I have included the line drawing here so you can get a good idea of the pattern, I was very much drawn to the asymmetrical style lines; although the dress is a typical 1940's silhouette it makes it quite unique.

This is definitely going to be a pattern I use a lot, the dress is incredibly wearable, and I can see it easily becoming a favourite summer dress.

Tuesday, 7 June 2016

The Last of the Bridesmaid Dress Fabric: Smoothsailing Blouse

 I finished this blouse a few weeks ago, and am so excited to share it with you!

When I bough the fabric for my bridesmaid dresses, I bought ten metres of this great green and pink floral cotton, for $60. From it I managed to make three bridesmaid dresses, a full skirted M6696, and now this Wearing History Smooth sailing blouse. The fabric is now all used up, except for scraps, which will find their way into little projects. Five garments from one fabric purchase must be setting the record for frugal sewing!

The Smooth Sailing blouse is now my go to blouse pattern. My wearable muslin turned out so well, I didn't make any more alterations. For reference, I swapped out the sleeve for the one from M6696.

The buttons are a nice ivory colour I found at the local fabric shop, love how they blend in. I had a lot of trouble doing the buttonholes, til I realised I hadn't popped in any interfacing! It's easy to forget when there is no separate button band. After ripping out two or three wonky button holes Ijust put a little piece of interfacing behind each button hole, and then they went in perfectly. Was so relieved it wasn't my machine mucking up on me.

The skirt here is another recent make, but it doesn't deserve it's own blog post. The pattern is vintage Simplicity 6862, my perfect skirt pattern, and it's made from a nice black polyester like fabric. My RTW go to flared black skirt didn't sit on my waist, so this very simple skirt is now my most worn wardrobe piece. I bought a lot more of this fabric, and am going to make a basic black pencil skirt soon.

And how did I go with Me Made May? Not as well as I would have liked. The weather here in Sydney is unnaturally warm at the moment, so most of the month was my general mix of handmade dresses and blouses, a good few which I documented on Instagram. I didn't get to test out my winter wardrobe as I would have liked to. It was good to see though that my summer wardrobe is 90% me made. I also didn't get my winter sewing done due to time constraints, but hoping to get to that in the next few weeks.

I will hopefully have some more items to share in the coming days; I am using this small stint of warm weather to photograph some other finished summer items.

What have you been sewing lately? Have you ever made more than one item with the same fabric?

Sunday, 1 May 2016

A Half Shirt Dress

A few weeks ago I found this lovely floral  fabric at the opshop. It seems to have been a dirndl skirt that had the waistband taken off, so there was a lot of fabric to work with. When deciding what to make, I went with my favourite dress pattern McCalls 6696, as it just fits so well, and I love a shirt dress. I shook it up though by turning the pattern into a half shirt dress- one that only buttons to the waistband, and closes with a side zip. I used this great tutorial by Idle Fancy as a guide. If you love a good shirt dress, do check out Mary's blog, she's the one who converted me to McCall's 6696.

The other slight change I made was to not have a working button band. I simply sewed on the buttons, and ensured I left enough room to get it over my head. I've just popped in a safety pin to ensure the neckline sits neatly.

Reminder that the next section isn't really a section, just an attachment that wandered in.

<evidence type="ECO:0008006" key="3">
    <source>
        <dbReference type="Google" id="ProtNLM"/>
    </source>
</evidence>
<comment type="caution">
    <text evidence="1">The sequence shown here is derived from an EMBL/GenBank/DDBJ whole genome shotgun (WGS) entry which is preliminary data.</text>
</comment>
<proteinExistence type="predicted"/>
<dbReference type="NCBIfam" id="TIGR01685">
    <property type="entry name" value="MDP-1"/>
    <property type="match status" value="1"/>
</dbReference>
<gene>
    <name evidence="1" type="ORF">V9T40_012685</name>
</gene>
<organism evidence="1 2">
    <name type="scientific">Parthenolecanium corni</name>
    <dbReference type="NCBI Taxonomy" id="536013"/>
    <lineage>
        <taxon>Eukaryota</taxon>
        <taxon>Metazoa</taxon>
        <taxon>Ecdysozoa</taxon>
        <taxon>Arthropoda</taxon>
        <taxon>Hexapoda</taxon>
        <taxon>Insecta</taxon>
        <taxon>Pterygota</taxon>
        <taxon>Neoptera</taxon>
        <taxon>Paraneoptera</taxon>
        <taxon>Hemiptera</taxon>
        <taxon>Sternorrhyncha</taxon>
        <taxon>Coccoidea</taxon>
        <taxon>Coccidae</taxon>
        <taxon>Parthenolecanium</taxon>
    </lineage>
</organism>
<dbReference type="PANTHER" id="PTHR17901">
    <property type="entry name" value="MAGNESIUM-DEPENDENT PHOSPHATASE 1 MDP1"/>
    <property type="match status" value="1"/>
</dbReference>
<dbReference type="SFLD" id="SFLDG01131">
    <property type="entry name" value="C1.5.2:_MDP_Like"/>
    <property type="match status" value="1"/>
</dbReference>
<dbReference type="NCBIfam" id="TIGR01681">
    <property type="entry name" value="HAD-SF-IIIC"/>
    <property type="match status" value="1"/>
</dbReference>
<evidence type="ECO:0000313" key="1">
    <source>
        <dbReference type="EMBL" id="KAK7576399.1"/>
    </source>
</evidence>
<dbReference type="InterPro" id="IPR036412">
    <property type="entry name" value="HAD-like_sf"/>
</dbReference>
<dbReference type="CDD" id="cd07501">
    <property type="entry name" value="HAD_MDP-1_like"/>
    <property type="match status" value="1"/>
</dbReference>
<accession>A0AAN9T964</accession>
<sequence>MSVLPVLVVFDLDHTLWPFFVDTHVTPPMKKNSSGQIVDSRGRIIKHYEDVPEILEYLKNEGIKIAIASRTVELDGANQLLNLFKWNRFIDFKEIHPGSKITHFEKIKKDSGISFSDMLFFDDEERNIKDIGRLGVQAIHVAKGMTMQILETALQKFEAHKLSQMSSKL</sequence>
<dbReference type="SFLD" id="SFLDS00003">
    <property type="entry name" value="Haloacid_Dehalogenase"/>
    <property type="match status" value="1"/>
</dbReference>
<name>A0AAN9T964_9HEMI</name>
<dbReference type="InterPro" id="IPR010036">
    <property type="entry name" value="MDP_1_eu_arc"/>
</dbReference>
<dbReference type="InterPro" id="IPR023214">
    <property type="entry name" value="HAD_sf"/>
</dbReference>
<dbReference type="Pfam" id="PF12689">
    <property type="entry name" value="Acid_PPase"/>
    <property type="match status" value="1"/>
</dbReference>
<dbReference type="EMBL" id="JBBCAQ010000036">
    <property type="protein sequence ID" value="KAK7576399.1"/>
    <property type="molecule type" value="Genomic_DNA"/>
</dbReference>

I love the details that go into a shirtdress, I hand sew all the insides, which can take a while, but I got this dress churned out in about a week, I think I just very much wanted to wear !

This photograph probably gives the best idea of the true colour. The Burda pattern was my first choice, but in the end I wanted a quick make without the challenge of pattern fitting.
McCall's 6696 both days so far. I will try to be doing daily Instagram pictures, but my iPad charger is playing up, so it will probably be weekly blog round ups. I have a lot of almost finished garments lined up as well, so there should be a lot more to share over the coming weeks

Sunday, 10 April 2016

Changing plans

On Friday I am graduating from university. I had been planning for a while to make a little black dress for the ceremony using B5281, a very elegant reproduction vintage pattern from 1946. Last night, I scrapped this plan and will be wearing another dress I made last year instead.

I have always been someone who enjoys taking on large, complicated projects, and I immerse myself in them. I even get everything done on time. But this time I decided I needed to take a step back, and remind myself that it's okay if I don't follow through this once. I got to the stage of having the wearable muslin finalised, and the went to bed last night, and started scheming how I could fit sewing a fully lined crepe and silk dress in four days around university, assignments and work.
 When I started panicking over needing to thread trace all the darts and tucks due to the black fabric, and realising slippery fabric is horrible to cut, I decided to call it off. Actually, I'll be wearing one of those academic gowns, so it won't matter what I am wearing to a great extent. Not enough to need to sweat over a new dress. I am in love with this pattern. The details on it are exquisite, and I have bought the most gorgeous fabric for it. I want to take my time and ensure I have a really well made dress at the end of the process. A good LBD will become a proper wardrobe staple in time. I'll be graduating again next year anyway from masters! I am very relieved I can have some breathing space this week, and am looking forward to getting stuck into this dress when I have the proper time to devote to it

Saturday, 2 April 2016

Me Made May